Saturday, February 12, 2011


Café Du Monde, $2.10/3

One of my fondest memories of a childhood trip to New Orleans involves eating beignets from Café Du Monde--but not at Café Du Monde. My parents and I picked up a couple of orders of the deep-fried square doughnuts on our way to the airport. Our flight home was delayed on the runway, and we were stuck in our seats for several hours while our plane went nowhere. How to pass the time? Break out the grease-stained paper bags! As a rule fried foods don't travel very well, but those beignets were one of the best picnics I've ever enjoyed--although, of course, they never made it off the ground.

Beignet derives from an old Celtic word meaning "to raise", and the pastries are made from a yeasted dough that turns to a golden pillow when dropped in hot oil. Beignets probably arrived in Louisiana by way of France, possibly introduced by Acadians expelled from Canada in the mid-18th century or by Ursuline nuns who arrived in New Orleans in 1727. While French versions were generally filled with fruit, the American beignet is pure dough, served in a thick drift of snowy confectioner's sugar and usually paired with milky, chicory-tinged café au lait.

Café Du Monde opened in the open-air French Market in 1862, rival beignet stand Morning Call in 1870. When Morning Call moved to the suburbs a century later, Café Du Monde became a quintessential experience for French Quarter tourists. Franchises began to appear in the 1980s and they now include more than 50 locations in Japan alone.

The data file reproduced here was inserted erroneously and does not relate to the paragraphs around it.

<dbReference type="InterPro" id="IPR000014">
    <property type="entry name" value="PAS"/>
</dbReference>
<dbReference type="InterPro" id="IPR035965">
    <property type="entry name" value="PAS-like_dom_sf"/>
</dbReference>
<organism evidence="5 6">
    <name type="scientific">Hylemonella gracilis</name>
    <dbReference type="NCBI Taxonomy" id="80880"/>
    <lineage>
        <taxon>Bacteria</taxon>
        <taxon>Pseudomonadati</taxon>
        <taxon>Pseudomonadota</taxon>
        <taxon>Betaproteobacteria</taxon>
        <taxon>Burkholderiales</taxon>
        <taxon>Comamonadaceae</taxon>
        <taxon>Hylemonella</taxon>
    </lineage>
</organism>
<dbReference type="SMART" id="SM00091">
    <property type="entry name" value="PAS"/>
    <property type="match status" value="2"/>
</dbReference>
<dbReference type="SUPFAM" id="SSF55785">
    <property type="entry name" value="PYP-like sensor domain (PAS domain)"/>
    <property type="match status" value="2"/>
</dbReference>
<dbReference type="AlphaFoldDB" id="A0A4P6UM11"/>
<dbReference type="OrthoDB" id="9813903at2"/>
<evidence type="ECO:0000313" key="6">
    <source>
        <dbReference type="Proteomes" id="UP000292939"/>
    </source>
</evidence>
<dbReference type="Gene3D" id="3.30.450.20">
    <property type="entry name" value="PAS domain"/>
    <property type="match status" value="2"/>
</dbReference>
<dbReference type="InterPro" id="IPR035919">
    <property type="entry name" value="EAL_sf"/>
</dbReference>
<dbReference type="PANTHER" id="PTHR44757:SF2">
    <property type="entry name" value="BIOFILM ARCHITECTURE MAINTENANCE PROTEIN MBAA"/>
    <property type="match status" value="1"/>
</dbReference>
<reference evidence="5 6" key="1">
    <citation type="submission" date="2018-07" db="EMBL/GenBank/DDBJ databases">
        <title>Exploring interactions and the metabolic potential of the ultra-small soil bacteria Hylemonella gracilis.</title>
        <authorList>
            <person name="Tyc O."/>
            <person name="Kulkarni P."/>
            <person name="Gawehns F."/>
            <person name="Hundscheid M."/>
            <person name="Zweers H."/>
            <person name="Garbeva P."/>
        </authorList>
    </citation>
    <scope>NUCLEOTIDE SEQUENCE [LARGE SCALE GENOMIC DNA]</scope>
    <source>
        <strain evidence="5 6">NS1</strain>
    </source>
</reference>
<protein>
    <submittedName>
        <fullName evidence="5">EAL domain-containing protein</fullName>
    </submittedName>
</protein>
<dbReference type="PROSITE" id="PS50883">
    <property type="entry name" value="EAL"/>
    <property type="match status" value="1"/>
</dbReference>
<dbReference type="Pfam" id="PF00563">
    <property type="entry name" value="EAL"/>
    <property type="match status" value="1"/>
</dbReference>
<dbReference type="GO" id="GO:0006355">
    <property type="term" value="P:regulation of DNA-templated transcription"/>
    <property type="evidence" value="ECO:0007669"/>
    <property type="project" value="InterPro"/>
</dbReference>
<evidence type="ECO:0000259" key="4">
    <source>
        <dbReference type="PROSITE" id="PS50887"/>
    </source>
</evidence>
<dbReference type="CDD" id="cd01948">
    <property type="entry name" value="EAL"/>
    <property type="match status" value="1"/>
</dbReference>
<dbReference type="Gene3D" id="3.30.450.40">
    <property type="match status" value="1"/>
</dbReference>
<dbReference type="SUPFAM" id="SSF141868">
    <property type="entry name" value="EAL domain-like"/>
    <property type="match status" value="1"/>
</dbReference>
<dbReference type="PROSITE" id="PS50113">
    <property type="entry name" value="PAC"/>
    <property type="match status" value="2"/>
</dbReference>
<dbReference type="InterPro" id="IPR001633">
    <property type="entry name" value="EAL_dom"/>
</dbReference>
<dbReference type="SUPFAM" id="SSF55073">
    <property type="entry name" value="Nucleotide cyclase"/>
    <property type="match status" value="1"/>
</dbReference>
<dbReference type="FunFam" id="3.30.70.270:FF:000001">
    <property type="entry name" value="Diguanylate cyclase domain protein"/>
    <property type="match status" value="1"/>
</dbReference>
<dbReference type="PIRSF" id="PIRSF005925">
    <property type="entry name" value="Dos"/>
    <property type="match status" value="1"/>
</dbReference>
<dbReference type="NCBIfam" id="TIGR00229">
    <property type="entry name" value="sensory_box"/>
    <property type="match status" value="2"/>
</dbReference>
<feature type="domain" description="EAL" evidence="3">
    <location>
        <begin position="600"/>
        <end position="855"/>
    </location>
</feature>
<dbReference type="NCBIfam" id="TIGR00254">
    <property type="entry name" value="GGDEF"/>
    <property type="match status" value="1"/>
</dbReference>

The original French Market location is open 24 days a year, every day but Christmas--and, as their website notes, "...on the day an occasional Hurricane passes too close to New Orleans." Café Du Monde closed during Hurricane Katrina and reopened two months later, having undergone renovations rather than repairs.

Café Du Monde
French Market
800 Decatur Street
New Orleans, LA

A newer player on the beignet scene, Café Beignet has two French Quarter locations. One is attached to the "Musical Legends Park" and boasts everything you'd expect from a Bourbon Street address--live music, late hours, and strong cocktails--plus fresh beignets ($2.95/3). On more sedate Royal Street there's a tiny full-service cafe; at a lacy cast-iron table on the patio it shares with the neighboring police station, you can enjoy an order of light, airy beignets and share your pound of excess powdered sugar with some very jazzed birds.

334-B Royal St
New Orleans, Louisiana

1 comment:

nikita said...

Café Beignet was good....
I like the live music, late hours, and strong cocktails, fresh beignets...

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